How Much Is My Home Worth

By Kevin Dougherty | June 4, 2020
How Much Is My Home Worth
The Do’s and Don’ts of Home Valuation

How much is my house worth?
Its an easy question to ask that many tech companies today would have you believe its followed by an easy answer. Unfortunately, nothing could be further from the truth. There’s an easy way to get an answer to that question and then there is the right way.

In an article from Inman News on 8/2/18, The National Assoc of Realtors (NAR) general counsel, Katie Johnson took aim at Zillow’s estimated home values, Zestimates, saying they create “consumer confusion” in regard to property values. “Consumers largely do not understand the wide margin of error in Zestimates and this can create conflicts when pricing a home for sale or for a buyer determining what price to offer,” Johnson wrote.

Beware the AVM! The real estate tech companies (Zillow, Redfin, Trulia, Homes.com, etc.) rely heavily on algorithms built to determine home values to give the consumer an entertaining and easy user experience. They call these algorithms Automated Valuation Models or “AVMs” for short. It’s easy. You just type in the property address and up pops a value. The problem is these websites don’t tell you about the potential for very high margins of error associated with these AVMs.

Finding an AVM with a 35%+ margin of error is commonplace these days. Imagine a Realtor being off by 35% and telling you that your $1M home is worth only $650K. Or conversely imagine a Realtor telling you your $1M home is worth $1,350,000. That Realtor would not be in business very long. But more importantly, both scenarios are horrible for the consumer. And this is one of the reasons the Federal Government (DOJ and FTC) is stepping in – to try to help alleviate the confusion and mitigate the dissemination of inaccurate information.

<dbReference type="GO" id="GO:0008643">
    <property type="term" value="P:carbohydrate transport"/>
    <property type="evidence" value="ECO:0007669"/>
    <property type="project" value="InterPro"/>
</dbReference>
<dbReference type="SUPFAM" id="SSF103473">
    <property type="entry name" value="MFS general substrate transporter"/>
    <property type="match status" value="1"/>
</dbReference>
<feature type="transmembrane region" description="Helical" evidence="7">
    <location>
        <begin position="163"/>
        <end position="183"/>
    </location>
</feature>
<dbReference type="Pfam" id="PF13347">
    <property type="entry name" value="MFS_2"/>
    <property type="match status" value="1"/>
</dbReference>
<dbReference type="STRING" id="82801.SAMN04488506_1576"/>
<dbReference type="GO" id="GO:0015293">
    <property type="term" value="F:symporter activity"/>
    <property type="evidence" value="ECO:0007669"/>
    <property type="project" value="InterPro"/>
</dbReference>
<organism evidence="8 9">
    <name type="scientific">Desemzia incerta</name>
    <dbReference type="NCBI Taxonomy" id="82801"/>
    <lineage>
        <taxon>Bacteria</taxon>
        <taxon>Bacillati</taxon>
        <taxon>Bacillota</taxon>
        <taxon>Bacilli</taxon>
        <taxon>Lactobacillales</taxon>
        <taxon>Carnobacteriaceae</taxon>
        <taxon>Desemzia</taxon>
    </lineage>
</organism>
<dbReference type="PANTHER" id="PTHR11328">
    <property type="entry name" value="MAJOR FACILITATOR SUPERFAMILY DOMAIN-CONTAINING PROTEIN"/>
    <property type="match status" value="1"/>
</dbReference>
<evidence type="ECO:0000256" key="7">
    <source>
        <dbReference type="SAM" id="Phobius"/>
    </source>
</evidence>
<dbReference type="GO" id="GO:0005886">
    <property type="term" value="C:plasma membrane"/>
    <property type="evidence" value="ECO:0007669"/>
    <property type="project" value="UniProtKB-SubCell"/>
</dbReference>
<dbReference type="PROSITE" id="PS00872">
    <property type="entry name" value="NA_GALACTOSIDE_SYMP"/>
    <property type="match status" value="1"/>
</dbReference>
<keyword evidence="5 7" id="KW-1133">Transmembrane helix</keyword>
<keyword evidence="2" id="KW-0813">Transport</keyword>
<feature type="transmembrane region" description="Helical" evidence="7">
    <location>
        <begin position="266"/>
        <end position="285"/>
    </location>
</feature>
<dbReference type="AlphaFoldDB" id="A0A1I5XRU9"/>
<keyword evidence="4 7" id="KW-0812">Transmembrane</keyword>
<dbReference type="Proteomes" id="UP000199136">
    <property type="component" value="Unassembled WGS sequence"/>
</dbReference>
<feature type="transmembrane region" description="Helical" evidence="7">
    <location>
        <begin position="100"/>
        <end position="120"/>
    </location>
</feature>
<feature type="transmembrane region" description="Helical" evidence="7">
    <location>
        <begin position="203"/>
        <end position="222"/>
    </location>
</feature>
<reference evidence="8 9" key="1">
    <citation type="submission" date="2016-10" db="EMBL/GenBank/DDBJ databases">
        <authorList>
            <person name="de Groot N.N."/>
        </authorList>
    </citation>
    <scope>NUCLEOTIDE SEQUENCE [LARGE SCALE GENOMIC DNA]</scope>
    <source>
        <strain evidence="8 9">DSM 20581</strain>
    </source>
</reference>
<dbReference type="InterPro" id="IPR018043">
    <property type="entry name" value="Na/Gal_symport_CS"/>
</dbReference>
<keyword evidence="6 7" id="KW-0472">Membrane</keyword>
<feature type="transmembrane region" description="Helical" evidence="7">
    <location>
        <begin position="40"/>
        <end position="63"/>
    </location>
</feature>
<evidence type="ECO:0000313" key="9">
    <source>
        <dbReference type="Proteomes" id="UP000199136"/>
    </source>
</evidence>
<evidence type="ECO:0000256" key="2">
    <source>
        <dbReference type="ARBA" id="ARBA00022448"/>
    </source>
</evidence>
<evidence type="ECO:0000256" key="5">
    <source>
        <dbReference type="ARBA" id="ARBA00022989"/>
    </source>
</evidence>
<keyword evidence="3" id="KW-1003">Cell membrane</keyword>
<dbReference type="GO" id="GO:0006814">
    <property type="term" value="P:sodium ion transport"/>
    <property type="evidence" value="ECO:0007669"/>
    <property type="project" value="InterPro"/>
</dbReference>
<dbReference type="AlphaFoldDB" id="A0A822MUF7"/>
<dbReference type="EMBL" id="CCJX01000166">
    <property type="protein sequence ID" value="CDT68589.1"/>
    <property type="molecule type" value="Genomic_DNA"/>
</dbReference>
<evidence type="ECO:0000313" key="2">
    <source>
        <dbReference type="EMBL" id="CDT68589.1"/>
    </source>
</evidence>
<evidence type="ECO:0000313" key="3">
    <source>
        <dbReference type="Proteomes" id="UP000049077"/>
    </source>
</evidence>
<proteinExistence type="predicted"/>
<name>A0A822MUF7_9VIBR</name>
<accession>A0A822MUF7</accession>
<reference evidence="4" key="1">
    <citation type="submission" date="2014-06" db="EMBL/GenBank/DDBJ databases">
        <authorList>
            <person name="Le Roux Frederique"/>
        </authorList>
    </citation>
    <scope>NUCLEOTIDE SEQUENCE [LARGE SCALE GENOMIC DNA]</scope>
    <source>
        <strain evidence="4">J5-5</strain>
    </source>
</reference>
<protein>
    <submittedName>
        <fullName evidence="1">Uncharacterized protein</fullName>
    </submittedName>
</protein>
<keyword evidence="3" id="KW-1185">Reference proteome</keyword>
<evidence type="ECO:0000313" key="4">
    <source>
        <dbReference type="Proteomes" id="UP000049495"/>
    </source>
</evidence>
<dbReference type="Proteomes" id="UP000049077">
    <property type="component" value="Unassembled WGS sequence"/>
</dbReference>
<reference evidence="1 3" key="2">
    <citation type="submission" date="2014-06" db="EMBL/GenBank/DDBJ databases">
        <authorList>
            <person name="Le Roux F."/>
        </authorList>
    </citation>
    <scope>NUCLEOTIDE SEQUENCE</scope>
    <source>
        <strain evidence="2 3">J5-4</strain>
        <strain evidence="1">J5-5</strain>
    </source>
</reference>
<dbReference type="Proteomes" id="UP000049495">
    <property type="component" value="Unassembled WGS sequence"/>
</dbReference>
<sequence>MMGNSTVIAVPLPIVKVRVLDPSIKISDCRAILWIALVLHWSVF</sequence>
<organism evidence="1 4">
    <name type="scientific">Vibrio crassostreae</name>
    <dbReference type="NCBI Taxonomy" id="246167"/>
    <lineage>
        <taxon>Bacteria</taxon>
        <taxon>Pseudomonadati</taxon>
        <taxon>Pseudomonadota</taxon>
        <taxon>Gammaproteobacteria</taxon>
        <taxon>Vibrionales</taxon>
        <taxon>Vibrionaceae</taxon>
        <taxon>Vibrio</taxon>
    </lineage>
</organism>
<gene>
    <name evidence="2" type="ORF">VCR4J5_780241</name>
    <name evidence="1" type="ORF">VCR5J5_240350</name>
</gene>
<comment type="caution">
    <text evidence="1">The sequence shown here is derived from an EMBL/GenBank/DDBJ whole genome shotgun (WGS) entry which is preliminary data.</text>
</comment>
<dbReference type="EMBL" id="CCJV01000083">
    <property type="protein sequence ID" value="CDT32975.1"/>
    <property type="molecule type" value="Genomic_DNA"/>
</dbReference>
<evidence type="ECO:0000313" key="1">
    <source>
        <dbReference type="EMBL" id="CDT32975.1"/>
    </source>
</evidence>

So how does this happen? The bottom line is that there is still not a reliable technology solution to determining a nuanced, subjective answer. For the most part, the AVMs consider the public data readily available;

  • The size of the home
  • Bedroom / Bathroom count
  • Lot size
  • Location
  • The year built

And then they compare these datapoints to other nearby sales.
In theory this sounds reasonable. The problem is there are several other critical data points that they don’t and CAN’T take in to consideration like;

  • Condition
  • Views
  • Traffic Counts
  • Landscaping
  • Topography
  • External influences (i.e. overhead power lines, freeway noise, etc.)

These are all very critical components in determining a defendable value opinion. Leaving any of these out, like the AVMs do, frequently results in huge margins of error, confusion and frustration for the consumer.

So, what is the right way to get an accurate value on your house?

It’s simple. Hire a professional, full-time Realtor. But make sure you hire the right one because, unless they’ve had formal training in appraisal, most Realtors don’t know how to do this either. Next time a Realtor gives you a value opinion on your home, ask him, “Based on what?” or “How did you come up with that value?” If he says, “I ran the comps” or some version of that statement, fun for the hills! That is not a satisfactory answer nor is it one that will benefit you when he is negotiating on your behalf. If he doesn’t have a spreadsheet showing you his calculations and adjustments, find another Realtor. How can anyone effectively negotiate the sale price of a home without real data to substantiate and defend their value opinion? You can’t. The right way is not a quick and easy way. The right way is;

  • time consuming
  • requires lots of research